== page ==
This was another hit-the-ground-running kind of morning. I really wanted to enjoy a sit-down meal in the dining room but decided it wasn’t the best idea. Over the past few days, service there has been pretty slow. If it was a sea day, or we didn’t have any plans, that’d be one thing. But given that we were arriving in St. Lucia, it seemed like a better idea to grab-and-go for breakfast.
We wound up going to the buffet, but could just as easily have gone to Ocean Plaza. Most mornings, they had a pretty decent spread set up where Taste Bar used to be. Nothing fancy, but still all the basics: eggs, bacon, cereal, oatmeal, etc. And it never really seemed crowded, likely because most people don’t even realize it’s an option.
St. Lucia is one of the more mountainous islands in the Caribbean and is home to the Pitons: two volcanic spires that have risen from the ocean floor. It’s one of those ports where you really want to make sure you’re out on deck (or on your balcony) when the ship approaches. God took our arrival to the next level by arranging for us to be greeted by a rainbow. This is why you don’t sleep in on port days.
Our original plan for the day was to just head to a beach. But while we were having breakfast on the Lido Deck we ran into a friend who said that he and his wife had booked a tour, but decided to sit it out. Having heard good things about Cosol Tours, this seemed sort of like a sign, so we opted to take their tickets.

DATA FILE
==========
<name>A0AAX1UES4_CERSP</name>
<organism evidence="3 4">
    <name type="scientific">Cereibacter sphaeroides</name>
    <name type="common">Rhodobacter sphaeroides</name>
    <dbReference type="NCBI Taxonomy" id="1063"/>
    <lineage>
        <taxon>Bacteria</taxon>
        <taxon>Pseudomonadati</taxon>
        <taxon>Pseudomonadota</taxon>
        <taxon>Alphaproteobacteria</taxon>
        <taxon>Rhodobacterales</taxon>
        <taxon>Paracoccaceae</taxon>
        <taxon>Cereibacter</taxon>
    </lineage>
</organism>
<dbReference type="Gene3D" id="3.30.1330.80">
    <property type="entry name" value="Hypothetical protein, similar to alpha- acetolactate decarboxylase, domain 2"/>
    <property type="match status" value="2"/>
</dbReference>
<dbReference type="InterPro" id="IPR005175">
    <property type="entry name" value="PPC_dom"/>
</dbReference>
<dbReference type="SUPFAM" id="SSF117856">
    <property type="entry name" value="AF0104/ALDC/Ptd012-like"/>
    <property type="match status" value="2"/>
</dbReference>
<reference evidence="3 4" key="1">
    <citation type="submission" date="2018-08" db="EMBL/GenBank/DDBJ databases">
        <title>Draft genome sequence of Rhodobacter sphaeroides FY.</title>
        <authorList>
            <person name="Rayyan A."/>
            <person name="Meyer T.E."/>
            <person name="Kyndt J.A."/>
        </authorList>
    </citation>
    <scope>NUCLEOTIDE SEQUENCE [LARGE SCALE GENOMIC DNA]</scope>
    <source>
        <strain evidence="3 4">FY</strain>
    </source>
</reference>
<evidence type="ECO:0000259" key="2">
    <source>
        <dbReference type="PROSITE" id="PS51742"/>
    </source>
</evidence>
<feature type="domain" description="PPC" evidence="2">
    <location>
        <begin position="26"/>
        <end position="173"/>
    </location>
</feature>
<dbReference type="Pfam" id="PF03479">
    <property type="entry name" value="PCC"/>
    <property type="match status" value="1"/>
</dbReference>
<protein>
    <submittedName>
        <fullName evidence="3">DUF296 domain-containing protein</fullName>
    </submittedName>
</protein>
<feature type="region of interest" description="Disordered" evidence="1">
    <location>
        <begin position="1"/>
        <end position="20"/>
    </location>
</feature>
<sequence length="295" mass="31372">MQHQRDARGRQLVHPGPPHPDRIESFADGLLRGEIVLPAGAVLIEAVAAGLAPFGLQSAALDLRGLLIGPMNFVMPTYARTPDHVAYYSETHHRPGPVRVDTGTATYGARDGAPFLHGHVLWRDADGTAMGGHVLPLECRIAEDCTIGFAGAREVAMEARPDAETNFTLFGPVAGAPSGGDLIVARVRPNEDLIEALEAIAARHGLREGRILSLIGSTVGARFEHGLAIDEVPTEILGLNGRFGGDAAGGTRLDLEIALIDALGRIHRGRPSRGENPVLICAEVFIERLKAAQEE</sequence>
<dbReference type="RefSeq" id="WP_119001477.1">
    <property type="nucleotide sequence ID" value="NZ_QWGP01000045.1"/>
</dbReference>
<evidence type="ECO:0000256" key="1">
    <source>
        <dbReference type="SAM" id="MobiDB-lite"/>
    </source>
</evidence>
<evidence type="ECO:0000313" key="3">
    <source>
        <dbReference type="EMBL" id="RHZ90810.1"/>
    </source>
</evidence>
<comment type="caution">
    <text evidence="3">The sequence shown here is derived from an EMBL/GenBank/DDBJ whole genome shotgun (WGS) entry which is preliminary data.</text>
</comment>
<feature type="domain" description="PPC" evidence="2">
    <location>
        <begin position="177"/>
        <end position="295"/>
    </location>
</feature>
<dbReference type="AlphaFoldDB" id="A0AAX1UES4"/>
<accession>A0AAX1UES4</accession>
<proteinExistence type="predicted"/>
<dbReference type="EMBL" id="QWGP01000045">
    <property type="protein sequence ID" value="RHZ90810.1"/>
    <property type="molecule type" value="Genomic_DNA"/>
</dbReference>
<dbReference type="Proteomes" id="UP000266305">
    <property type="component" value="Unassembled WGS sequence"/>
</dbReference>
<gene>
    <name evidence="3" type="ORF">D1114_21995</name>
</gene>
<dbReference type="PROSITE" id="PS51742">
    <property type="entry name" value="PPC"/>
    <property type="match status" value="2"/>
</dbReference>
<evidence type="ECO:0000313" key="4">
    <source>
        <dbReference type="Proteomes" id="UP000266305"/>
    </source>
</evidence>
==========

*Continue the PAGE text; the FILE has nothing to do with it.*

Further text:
I did, however, have one important question to ask before heading out: How long would the tour last? If you know me, you know I’m not a fan of long excursions. But three hours? That seemed like the perfect length of time for my admittedly limited attention span.
The St. Lucia Island Tour cost $75 and included:
- A photo opportunity at Marigot Bay
- A stop at a banana plantation
- A drive-by of the governor’s house
- Visiting parts of the Pitons
- An authentic island lunch (with beer and soda)
- Doing some snorkeling at Jalousie Beach (with rum punch afterward)
- Visiting the Sulphur Springs Mud Baths
- Stopping for fresh-baked bread prepared in a stone oven
You’re probably thinking to yourself, “Seriously? All that in three hours?” As it turned out, the tour was actually a little over six hours long. But it was time (and money) well spent. We really got to explore St. Lucia, and at no point did we ever feel rushed.
The highlight of the tour, for me, was the mud baths. They claim that giving yourself a good coating of the mud will make you look 12 years younger. While I’m pretty sure the mud didn’t work on me, it was still a pretty cool experience.
By the time we got back to the ship, it was just about time to get ready for our sail away at 5 p.m. As we were pulling out of St. Lucia, I tried something new. Instead of taking pictures from the deck, I headed for the top of the waterslide and got some great shots from the higher vantage point.
Sadly, don’t assume you’ll be able to do this. When I’ve attempted to get pics from up there in the past, the posted lifeguards have sent me right back down – but it never hurts to try. And this time, the lifeguard at the top of the slide was cool and let me take my time. It probably helped that this was right around the time of the first dinner seating when a lot of families were eating, so the water slides were pretty quiet.